N= (xy⟮?⟯)+Σ : The Singularity Paradox Defined

What if, by the simple act of defining a problem, a problem with multiple variant outcomes, one outcome a catastrophic end to the human race, another, unfathomable knowledge for all of mankind, you created the solution, an unknown solution. Would you continue?

Would you cross your fingers, hoping to control or elude a dystopian end of times, and proceed to define the problem, or, would you attempt to keep hidden the very question itself?

Singularity. As defined in the modern lexicon, “Technological Singularity” refers to the point in time at which computer science, coding, achieves equality with, or surpasses, the thinking capabilities of human beings.

One could argue that computer science has already achieved Technological Singularity with human beings given the fact that a modern computer’s computational processing power has long surpassed even the most advanced human being, however, that argument may be refuted by an uncomplicated fact.

The human brain can perform one simple, but critical, function that even the most complex quantum computer cannot, “True Random Number Generation.”

Even as Artificial Intelligence, computer coding, continues to grow at exponential speed, and the algorithms that this “Intelligence” is based upon becoming more and more multilayered, those equations will remain confined within the limits of our current knowledge of mathematics.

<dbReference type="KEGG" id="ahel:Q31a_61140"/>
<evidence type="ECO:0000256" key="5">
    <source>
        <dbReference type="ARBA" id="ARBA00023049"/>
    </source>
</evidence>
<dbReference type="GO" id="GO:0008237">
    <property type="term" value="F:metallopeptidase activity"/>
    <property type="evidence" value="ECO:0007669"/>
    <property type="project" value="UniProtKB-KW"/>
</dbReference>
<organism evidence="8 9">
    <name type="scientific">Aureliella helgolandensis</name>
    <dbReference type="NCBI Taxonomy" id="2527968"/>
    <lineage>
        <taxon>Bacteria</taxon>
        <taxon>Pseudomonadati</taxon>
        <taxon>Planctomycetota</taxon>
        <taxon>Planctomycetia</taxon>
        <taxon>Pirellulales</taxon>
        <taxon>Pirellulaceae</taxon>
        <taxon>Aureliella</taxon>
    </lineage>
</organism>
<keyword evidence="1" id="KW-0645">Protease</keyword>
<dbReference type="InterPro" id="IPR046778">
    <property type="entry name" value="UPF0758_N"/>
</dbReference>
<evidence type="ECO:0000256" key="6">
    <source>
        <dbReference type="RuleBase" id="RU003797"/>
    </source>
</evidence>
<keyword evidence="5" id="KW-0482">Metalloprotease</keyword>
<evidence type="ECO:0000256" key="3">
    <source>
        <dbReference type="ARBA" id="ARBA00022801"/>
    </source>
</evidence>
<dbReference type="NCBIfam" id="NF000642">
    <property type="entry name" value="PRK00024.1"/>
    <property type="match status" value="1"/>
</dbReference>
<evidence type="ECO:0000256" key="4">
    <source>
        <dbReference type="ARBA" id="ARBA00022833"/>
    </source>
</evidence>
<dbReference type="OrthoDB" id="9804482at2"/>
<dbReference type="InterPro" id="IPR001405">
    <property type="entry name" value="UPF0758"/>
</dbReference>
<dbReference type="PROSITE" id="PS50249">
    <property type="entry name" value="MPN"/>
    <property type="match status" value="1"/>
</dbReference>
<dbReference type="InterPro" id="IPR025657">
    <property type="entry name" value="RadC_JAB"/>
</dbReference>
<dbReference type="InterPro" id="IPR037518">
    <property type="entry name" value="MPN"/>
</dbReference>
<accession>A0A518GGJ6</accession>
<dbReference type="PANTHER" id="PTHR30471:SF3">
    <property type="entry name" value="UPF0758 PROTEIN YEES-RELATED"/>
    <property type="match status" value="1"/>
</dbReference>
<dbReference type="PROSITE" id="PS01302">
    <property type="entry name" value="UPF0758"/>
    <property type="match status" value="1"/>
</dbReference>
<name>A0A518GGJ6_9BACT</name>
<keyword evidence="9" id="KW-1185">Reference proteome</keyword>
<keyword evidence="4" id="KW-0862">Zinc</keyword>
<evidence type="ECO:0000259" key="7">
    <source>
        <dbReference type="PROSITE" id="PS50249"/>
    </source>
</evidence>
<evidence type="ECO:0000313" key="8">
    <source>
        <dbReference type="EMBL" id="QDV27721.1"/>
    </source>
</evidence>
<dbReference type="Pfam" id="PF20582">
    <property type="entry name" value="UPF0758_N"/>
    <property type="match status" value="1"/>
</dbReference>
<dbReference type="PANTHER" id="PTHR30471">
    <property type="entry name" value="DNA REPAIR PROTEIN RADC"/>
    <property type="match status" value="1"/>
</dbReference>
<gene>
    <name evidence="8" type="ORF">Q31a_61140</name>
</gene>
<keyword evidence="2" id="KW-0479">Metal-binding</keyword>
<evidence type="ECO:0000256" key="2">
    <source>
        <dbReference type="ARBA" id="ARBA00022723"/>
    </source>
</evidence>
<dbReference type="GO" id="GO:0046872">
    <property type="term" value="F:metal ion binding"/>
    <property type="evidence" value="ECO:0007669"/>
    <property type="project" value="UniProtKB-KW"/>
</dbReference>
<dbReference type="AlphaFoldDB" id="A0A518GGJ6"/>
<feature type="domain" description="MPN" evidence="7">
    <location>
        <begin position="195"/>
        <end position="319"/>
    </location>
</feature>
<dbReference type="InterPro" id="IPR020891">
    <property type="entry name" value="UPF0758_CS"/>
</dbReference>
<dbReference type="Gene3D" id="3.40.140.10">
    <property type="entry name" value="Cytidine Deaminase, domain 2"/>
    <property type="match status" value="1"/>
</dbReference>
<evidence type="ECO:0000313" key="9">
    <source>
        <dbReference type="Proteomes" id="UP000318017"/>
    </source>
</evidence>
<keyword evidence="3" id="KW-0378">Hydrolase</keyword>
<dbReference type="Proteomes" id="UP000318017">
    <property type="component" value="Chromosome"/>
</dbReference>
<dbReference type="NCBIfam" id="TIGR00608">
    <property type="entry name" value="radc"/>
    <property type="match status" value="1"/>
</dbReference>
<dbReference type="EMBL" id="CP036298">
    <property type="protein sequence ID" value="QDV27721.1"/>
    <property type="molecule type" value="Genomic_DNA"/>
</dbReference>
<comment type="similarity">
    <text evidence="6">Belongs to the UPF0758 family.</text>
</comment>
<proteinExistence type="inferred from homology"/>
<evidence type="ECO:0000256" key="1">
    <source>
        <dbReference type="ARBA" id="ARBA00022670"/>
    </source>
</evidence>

So long as computer processors do not possess the ability to generate truly random numbers they will always remain vulnerable to hacking, and as such, under the control of humans.

And therein lies the Paradox.

Assuming the limitations of quantum computer processing power are unknown, and will remain unknown for the foreseeable future, are you not setting alight the fuse to an “Intelligence Explosion,” with exponentially unidentifiable variables, by defining the problem of true random number generation to a quantum computer?

Further, if quantum computing does solve the improbable, and achieves “Mathematical Consciousness,” what implications, or ramifications, does this imply to the Human condition?

Fundamentally, if mathematical consciousness becomes truly random, what need will remain for the flesh and bone of the human body?

Conversely, if the secrets of the universe will be revealed by the language of Mathematics, then what answers may be learned with the knowledge of how to mathematically define true random variables within Quantum Physics?

Hawking radiation? String theory? Black hole entropy? The potential that every conjecture, theorem, or any mathematical problem known to mankind, would fall with such knowledge is absolute.

Perhaps, even the answer of how to talk to God would become known to mankind if someone, or something, were to solve the problem of the “God Algorithm.”

In the end, the solution to creating a single equation capable of generating a true random number may prove impossible, even for a quantum computer processor.

However, before putting forth the question to undefined machine capability, perhaps one should ask: Is the potential to unlock the answers to Universe worth the risk, or is it now too late?